KELOWNA – When Shannon Perger, a 4th year nursing student at the University of British Columbia’s Okanagan Campus (UBCO), was tasked with creating a research-based tool that could be used with children and youth to reduce anxiety associated with immunization, she rose to the occasion.
Shannon utilised Interior Health’s approved mental health resources for children and youth and created anxiety-reducing toolkits, which have already proven to be invaluable for Grade six students during their routine immunisations.
“One student rated the toolkit as ‘totally sick’ which we’re guessing translates to ‘really good’,” says Nicole Hall, Public Health Nurse (PHN) at the Community Health and Services Centre (CHSC) in Kelowna and Shannon’s mentor. “The Kelowna PHN team is so excited to have these toolkits as we embark upon Grades one to 12 measles catch-up campaign in schools across the Central Okanagan.”
Shannon had this to say about her resourceful invention:
“My mentor, Nicole, identified that there was a lack of anxiety reduction tools to utilise during Grade six immunisations. After hearing this, I connected with a nurse in Vernon as I heard that they used posters as a distraction method for their school immunisations. I did some research using multiple sources, including the British Columbia Centre for Disease Control (BCCDC), Immunize BC, Unicef, and many other scholarly articles and videos.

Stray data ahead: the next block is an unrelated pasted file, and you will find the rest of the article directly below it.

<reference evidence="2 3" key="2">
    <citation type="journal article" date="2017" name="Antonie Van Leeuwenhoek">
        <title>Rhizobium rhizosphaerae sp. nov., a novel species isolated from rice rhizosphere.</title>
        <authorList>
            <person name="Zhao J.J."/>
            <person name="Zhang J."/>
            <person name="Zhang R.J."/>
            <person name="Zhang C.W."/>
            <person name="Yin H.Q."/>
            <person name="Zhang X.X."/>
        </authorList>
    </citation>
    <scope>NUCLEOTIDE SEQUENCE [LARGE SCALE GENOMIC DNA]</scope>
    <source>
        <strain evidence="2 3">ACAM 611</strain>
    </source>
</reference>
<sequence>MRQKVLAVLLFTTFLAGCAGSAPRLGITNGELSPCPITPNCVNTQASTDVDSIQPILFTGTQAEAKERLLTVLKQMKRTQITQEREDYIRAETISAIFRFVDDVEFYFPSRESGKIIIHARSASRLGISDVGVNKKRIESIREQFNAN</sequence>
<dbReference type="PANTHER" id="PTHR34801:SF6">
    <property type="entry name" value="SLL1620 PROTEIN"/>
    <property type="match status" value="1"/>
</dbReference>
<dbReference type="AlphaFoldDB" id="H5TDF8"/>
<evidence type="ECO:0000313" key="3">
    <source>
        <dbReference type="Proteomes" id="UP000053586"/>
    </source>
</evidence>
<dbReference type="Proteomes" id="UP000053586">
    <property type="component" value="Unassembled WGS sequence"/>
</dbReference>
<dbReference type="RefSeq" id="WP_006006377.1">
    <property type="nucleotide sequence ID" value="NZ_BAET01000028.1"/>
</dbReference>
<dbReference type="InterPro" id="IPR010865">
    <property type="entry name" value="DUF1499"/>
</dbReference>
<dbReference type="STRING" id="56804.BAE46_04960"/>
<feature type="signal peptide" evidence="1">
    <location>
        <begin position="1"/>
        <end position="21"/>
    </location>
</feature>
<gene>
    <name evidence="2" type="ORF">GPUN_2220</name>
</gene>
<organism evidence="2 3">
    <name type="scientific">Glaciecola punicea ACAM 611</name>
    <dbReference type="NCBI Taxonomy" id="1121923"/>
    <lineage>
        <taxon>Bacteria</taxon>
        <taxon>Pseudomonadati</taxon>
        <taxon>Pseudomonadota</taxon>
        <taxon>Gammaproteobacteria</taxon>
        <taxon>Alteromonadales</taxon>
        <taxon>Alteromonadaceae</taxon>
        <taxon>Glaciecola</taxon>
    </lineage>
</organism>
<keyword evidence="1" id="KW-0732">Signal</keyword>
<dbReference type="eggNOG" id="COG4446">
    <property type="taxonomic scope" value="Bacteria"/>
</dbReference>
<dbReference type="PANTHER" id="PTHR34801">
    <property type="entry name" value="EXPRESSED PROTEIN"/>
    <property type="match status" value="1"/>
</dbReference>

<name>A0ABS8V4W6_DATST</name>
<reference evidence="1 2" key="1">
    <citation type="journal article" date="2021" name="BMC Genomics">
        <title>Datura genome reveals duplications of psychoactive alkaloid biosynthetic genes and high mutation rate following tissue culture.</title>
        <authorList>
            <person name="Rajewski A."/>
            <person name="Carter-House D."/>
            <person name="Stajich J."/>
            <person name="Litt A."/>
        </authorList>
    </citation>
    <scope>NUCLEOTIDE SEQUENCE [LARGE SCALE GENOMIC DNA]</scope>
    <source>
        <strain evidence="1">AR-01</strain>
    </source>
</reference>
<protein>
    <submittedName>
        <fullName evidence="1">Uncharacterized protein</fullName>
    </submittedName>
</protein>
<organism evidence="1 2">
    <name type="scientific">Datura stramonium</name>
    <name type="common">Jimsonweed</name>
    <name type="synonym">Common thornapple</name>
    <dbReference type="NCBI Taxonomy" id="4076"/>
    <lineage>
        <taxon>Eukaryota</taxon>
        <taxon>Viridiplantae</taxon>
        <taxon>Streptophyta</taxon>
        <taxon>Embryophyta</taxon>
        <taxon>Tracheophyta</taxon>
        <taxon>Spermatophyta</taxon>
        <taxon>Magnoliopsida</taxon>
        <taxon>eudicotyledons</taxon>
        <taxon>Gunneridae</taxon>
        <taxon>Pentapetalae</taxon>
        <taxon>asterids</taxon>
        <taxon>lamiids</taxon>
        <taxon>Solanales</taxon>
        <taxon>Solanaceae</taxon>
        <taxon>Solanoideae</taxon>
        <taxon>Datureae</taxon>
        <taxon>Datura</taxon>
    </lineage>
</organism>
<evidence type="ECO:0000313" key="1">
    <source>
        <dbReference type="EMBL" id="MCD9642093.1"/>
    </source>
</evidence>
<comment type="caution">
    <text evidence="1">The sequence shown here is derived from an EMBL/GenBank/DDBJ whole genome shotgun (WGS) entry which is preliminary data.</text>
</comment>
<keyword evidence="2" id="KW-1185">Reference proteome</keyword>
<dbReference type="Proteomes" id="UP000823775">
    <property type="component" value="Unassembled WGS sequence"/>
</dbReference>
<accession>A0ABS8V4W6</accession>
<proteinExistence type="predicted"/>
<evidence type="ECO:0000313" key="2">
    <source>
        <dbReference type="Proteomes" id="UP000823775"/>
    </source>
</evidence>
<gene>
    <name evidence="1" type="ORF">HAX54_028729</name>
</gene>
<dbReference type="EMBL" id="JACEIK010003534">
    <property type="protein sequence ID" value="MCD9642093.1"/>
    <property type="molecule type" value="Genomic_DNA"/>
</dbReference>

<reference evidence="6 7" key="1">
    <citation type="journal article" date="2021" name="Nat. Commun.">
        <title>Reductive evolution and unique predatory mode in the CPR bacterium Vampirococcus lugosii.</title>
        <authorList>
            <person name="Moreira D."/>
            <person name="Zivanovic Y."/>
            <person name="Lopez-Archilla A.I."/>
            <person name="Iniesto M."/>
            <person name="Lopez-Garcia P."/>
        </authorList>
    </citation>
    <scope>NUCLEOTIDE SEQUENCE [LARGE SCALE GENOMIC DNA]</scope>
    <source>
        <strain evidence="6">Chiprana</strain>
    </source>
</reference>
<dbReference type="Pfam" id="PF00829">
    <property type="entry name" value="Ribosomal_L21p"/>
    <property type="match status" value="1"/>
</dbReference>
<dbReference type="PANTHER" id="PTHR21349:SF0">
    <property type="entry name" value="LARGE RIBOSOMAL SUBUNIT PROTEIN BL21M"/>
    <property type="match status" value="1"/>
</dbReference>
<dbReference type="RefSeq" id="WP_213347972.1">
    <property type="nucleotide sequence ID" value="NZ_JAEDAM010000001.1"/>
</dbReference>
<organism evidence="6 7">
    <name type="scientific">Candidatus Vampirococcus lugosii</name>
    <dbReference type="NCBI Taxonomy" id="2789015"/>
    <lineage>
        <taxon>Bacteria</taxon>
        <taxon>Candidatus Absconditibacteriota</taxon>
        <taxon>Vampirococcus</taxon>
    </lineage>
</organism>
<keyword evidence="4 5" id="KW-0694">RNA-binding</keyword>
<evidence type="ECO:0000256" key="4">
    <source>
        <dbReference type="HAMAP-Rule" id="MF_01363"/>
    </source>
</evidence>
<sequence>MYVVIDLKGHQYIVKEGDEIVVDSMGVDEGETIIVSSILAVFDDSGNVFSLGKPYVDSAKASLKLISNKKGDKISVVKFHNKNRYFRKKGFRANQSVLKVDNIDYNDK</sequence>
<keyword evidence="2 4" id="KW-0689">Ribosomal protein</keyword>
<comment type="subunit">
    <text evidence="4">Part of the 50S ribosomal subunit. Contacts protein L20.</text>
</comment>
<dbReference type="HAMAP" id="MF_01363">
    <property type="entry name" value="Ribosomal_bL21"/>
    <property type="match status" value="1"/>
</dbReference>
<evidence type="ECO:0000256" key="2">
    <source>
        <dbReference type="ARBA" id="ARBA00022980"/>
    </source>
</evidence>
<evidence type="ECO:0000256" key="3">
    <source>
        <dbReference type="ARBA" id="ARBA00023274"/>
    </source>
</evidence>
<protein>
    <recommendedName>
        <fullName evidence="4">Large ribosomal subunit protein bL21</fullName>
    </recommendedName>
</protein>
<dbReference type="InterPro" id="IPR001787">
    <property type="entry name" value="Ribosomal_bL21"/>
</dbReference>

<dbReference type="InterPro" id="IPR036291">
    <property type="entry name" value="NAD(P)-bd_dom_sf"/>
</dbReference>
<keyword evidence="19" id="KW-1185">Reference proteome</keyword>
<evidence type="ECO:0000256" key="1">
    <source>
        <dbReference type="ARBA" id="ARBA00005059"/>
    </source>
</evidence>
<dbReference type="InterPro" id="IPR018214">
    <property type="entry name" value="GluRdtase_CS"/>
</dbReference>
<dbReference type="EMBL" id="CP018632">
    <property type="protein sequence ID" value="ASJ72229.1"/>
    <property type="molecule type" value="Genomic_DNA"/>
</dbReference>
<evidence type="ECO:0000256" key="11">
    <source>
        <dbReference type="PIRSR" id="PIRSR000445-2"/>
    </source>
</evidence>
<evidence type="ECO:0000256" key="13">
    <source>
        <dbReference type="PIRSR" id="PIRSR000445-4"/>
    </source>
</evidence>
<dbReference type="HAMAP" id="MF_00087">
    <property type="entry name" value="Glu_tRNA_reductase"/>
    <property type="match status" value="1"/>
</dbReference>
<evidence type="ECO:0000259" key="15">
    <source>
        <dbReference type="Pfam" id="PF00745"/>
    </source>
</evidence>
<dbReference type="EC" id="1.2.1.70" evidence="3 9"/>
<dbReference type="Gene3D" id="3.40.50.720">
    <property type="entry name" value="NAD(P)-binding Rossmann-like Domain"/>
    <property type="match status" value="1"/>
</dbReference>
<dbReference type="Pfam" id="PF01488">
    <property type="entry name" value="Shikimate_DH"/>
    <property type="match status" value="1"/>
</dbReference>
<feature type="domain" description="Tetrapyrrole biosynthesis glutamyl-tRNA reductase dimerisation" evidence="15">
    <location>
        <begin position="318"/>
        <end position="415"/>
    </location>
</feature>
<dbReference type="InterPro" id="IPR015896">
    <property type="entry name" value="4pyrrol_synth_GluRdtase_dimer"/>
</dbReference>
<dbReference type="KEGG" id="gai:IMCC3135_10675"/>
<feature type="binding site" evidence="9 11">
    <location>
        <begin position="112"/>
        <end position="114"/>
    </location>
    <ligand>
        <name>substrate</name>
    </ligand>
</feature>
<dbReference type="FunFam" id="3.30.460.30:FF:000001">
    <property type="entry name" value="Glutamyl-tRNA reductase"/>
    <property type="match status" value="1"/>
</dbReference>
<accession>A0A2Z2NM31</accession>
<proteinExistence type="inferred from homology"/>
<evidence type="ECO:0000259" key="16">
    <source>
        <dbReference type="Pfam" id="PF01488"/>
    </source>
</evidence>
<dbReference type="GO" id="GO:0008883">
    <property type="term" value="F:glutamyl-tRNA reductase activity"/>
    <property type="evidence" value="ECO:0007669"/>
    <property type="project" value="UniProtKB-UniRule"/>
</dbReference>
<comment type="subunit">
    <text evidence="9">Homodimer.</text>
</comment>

From this research, I summarised what would be most helpful for this age group to reduce anxiety related to immunisations. I concluded that a hands-on kit would be the most useful and crafted eight prototypes.
These boxes each contained: a colourful stress ball, a fidget spinner, a sequin pouch that changes colours when brushed in the opposite direction, a sensory brush, a small squishy/jelly animal, a sparkling wand, and a hand-sanitizer that is to be used prior to using the items.
When I presented these boxes at an intake meeting to other PHNs, I suggested they instruct the children as follows:
Spin the fidget spinner and continue to watch it spin while they receive their immunisation.
Squeeze the stress ball (or squishy/jelly animal) in the opposite hand while maintaining a relaxed arm that will receive the immunisation.
Tip the sparkling wand back and forth and focus on the sparkles falling from top to bottom.
Stroke the sequins back and forth to change their colour.
Use the sensory brush with their free hand to stroke the lower part of the arm being immunised.
I was overwhelmed with the positive response by the children, like every child, but one used it on the first day it was rolled out. The PHNs who were immunising the children also reported that the whole process of sitting the child down, explaining what would be done, and then giving the immunisation, was all streamlined by the use of these boxes as the children were able to take their minds off of the process of drawing up the immunisation.”
During Shannon’s work and research on this project, she also found that school-aged children didn’t feel they were being asked about their immunization experience. She included her findings at the intake meeting and suggested that experiences could be made increasingly positive by simply, and briefly, asking the child how the experience was and if they found the distraction box useful. Shannon used this opportunity to create an evaluation tool survey card.